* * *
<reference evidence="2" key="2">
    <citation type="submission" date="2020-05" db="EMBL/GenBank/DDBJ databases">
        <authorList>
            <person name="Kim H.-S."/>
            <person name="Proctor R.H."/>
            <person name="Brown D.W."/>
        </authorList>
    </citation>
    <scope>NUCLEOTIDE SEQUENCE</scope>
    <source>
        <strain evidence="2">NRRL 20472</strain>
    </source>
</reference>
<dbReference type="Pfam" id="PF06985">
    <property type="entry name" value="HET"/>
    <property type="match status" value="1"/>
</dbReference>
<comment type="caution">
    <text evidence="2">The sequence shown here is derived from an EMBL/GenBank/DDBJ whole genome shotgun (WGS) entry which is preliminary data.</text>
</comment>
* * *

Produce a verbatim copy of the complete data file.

<reference evidence="2" key="2">
    <citation type="submission" date="2020-05" db="EMBL/GenBank/DDBJ databases">
        <authorList>
            <person name="Kim H.-S."/>
            <person name="Proctor R.H."/>
            <person name="Brown D.W."/>
        </authorList>
    </citation>
    <scope>NUCLEOTIDE SEQUENCE</scope>
    <source>
        <strain evidence="2">NRRL 20472</strain>
    </source>
</reference>
<dbReference type="Pfam" id="PF06985">
    <property type="entry name" value="HET"/>
    <property type="match status" value="1"/>
</dbReference>
<comment type="caution">
    <text evidence="2">The sequence shown here is derived from an EMBL/GenBank/DDBJ whole genome shotgun (WGS) entry which is preliminary data.</text>
</comment>